Hospice team helps people get the most out of life’s final moments

(BPT) – Many people agree that it’s the people they encounter throughout their lives that really make it worth living. But can the people you meet in your final months truly have that much of an impact?

For many hospice patients, including Houston Hospice El Campo patient Bryan Caldwell, the answer to this is clearly “yes.” On a daily basis, he’s come to realize that choosing hospice is about much more than choosing the services it offers. It’s about the people who truly care and strive to make special moments happen for him.

Caldwell is a former NFL player, surfer and rancher who was diagnosed with Hodgkin’s Lymphoma shortly after celebrating his 50th birthday. When his disease became unresponsive to treatment, he sought the support of hospice in order to “keep moving and keep living each moment that comes along.” Since that decision, Caldwell’s hospice team and family have given him the strength and ability to do the things he loves, like fishing, gardening and raising birds.

Caldwell’s hospice team includes nurses, social workers and physicians to provide all of the medical expertise and support he needs. Other hospice team members can include health aides, trained volunteers, clergy, counselors, and speech, physical and occupational therapists.

For Caldwell – and many other patients – the hospice nurse is one of the most vital parts of the hospice experience. Caldwell’s nurse visits him each week and has become part of his hospice family. Nurses make routine visits to the patient’s home, making sure that pain and other distressing symptoms are well-managed and reporting back to the physician and other team members. Hospice nurses are available 24 hours a day, seven days a week, making them an accessible and important resource for the patient and family.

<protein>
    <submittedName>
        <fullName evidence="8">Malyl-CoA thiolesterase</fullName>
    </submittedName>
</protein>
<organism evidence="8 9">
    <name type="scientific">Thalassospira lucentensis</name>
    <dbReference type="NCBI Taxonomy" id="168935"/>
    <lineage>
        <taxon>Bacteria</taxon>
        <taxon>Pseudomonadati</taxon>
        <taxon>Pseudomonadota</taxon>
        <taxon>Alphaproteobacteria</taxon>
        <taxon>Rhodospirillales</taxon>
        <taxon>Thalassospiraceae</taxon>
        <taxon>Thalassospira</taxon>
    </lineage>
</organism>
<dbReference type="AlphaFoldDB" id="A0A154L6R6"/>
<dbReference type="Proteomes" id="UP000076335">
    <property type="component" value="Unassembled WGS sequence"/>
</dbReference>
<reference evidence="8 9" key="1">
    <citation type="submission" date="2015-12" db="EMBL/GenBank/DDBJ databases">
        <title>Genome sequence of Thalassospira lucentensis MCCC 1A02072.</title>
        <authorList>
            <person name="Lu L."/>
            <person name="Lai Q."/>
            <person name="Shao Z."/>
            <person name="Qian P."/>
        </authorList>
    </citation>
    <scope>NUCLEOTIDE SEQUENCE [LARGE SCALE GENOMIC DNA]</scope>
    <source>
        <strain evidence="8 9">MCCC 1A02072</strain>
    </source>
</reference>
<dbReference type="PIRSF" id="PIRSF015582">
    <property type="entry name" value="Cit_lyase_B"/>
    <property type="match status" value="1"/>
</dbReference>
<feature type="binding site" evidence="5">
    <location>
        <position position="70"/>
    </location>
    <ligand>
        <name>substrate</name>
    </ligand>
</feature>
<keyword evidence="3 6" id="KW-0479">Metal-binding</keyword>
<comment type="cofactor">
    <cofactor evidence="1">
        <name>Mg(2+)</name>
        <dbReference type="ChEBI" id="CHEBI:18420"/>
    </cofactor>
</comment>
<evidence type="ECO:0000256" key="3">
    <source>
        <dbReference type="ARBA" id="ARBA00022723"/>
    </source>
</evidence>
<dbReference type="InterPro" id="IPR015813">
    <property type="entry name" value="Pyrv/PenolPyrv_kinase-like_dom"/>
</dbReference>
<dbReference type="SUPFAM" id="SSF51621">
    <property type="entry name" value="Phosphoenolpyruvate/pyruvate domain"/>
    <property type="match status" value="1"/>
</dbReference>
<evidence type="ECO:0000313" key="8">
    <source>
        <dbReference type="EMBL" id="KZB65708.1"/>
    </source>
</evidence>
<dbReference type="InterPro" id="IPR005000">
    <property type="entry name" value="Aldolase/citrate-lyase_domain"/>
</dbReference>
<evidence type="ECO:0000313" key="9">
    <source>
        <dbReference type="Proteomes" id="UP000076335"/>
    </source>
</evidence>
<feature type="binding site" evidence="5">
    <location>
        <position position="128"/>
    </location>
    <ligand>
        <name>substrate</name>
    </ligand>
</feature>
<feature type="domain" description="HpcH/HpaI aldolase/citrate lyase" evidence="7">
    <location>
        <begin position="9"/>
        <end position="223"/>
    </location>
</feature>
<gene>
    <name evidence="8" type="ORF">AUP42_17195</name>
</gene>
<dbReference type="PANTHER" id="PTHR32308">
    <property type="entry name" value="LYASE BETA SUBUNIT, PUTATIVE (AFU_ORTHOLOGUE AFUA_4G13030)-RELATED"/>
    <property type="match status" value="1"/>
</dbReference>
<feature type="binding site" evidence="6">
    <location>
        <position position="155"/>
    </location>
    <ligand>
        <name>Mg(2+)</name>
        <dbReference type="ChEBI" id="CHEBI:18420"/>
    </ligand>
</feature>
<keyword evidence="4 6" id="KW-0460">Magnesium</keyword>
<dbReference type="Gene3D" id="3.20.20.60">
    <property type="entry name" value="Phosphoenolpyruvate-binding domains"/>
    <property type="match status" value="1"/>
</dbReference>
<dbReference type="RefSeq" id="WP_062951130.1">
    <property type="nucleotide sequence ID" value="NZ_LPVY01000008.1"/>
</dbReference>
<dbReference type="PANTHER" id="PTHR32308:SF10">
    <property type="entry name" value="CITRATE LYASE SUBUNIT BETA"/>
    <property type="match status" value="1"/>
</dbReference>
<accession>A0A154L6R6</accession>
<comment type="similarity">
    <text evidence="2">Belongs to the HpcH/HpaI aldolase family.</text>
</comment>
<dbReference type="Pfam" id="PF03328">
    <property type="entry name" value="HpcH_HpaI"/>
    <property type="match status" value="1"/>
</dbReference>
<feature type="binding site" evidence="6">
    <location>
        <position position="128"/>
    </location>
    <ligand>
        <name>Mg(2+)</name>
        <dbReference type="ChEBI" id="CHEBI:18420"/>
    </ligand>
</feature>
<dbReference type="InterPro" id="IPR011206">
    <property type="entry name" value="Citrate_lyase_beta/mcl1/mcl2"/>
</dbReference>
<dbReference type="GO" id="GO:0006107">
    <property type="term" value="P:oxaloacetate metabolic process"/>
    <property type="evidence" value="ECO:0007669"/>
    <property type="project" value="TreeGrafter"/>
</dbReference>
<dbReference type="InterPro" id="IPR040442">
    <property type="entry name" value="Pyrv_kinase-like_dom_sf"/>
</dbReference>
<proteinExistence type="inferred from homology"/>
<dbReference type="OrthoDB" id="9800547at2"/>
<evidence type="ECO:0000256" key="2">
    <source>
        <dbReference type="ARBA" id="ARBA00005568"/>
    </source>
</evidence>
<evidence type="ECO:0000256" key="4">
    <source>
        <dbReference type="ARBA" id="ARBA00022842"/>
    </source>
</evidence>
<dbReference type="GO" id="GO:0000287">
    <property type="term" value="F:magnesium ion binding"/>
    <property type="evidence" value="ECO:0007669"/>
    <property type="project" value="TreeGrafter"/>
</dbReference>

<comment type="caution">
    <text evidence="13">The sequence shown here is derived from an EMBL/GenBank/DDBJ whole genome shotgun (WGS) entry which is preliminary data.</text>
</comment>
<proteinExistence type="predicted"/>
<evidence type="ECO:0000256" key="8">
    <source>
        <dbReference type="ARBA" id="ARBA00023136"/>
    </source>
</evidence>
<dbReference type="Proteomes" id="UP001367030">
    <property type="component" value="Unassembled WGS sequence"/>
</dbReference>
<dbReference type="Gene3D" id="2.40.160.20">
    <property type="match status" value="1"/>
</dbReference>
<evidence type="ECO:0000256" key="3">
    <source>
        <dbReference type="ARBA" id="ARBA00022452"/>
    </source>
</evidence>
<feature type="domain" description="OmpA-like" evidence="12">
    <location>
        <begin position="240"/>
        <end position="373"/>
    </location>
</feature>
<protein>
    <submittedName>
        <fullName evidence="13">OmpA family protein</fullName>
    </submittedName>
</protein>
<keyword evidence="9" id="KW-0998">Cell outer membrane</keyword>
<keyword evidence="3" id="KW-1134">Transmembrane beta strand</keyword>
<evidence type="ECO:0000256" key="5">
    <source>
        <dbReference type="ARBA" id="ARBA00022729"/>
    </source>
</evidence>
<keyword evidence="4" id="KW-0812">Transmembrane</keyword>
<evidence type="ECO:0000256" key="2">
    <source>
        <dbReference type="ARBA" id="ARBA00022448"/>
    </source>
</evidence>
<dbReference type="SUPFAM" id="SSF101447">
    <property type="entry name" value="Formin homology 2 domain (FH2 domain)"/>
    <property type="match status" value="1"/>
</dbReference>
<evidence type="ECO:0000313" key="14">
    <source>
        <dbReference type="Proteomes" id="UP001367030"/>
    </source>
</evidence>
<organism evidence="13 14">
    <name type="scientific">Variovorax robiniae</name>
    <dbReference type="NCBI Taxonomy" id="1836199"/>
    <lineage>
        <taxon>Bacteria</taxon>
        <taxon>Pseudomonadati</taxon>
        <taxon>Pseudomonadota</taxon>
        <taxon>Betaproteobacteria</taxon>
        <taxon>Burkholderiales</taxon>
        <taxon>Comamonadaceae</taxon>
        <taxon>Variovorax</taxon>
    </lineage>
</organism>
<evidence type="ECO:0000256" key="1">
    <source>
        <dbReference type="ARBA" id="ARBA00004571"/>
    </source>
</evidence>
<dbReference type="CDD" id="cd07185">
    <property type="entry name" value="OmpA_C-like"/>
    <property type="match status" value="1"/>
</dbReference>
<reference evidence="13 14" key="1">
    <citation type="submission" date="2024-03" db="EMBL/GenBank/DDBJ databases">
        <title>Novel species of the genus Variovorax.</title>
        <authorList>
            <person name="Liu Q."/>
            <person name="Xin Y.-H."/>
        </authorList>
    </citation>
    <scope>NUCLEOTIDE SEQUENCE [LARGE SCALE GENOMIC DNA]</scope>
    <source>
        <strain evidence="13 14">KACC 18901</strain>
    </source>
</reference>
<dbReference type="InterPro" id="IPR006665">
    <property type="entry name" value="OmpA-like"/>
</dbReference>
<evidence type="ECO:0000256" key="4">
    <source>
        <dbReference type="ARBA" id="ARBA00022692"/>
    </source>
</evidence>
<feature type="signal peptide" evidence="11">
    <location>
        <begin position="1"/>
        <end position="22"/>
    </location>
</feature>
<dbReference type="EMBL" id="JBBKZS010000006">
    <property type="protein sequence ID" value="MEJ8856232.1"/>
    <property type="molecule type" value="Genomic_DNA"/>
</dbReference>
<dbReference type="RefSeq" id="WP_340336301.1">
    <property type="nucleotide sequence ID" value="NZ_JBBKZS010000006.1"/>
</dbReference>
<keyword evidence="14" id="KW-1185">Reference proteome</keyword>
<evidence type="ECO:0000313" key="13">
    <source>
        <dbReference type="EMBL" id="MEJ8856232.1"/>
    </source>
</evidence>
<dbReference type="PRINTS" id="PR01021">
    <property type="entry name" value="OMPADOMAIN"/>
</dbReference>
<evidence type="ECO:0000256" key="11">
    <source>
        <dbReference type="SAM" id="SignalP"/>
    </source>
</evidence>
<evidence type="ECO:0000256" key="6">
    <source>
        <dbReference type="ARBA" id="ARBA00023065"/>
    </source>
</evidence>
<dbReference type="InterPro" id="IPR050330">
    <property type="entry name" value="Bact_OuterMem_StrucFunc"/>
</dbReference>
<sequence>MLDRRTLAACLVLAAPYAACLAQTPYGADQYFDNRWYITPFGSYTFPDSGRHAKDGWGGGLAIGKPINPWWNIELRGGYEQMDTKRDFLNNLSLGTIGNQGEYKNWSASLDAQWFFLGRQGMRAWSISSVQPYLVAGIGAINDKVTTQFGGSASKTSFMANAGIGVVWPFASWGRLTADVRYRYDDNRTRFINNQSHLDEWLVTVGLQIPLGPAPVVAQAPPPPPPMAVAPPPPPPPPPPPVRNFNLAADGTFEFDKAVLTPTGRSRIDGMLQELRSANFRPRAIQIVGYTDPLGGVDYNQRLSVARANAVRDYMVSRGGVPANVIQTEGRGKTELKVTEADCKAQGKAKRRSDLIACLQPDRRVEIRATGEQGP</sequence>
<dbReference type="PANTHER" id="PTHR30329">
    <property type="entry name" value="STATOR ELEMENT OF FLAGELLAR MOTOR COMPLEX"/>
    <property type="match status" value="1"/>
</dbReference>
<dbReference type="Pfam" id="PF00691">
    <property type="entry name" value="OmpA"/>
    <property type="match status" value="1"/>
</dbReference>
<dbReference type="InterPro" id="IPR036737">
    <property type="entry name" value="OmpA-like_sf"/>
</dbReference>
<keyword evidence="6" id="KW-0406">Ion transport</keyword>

Social workers are another key ingredient to the hospice team. Caldwell’s social worker was able to reintroduce him to his hobby of raising pigeons. Social workers’ responsibilities can vary from patient to patient. They often help patients and family caregivers navigate a range of practical and financial matters, including information about insurance and health care decisions. Perhaps most importantly, they can coordinate activities for patients to help them stay involved in the things that are most important to them.

Another cornerstone of hospice care is involving the patient’s family. Hospices rely on family members as part of their care plan to increase the patient’s comfort and quality of life. Caldwell’s wife, Krista, is with him every day, and the hospice team supports her in caring for his needs and participating with him in what he calls his “timeless time.” In many cases, hospice organizations educate family members so they can be more comfortable caring for their loved ones. Being comfortable at home on hospice allows Caldwell to enjoy more time with the rest of his family, including his children, grandchildren and four dogs.

Hospice is often described as specialized medical care, but that is only part of the story. As Caldwell has experienced, it is often the people who provide this care that make hospice the best choice for getting the most out of life’s final moments.

To find your local hospice, and to see more of Caldwell’s story called Finishing Strong, visit MomentsOfLife.org.

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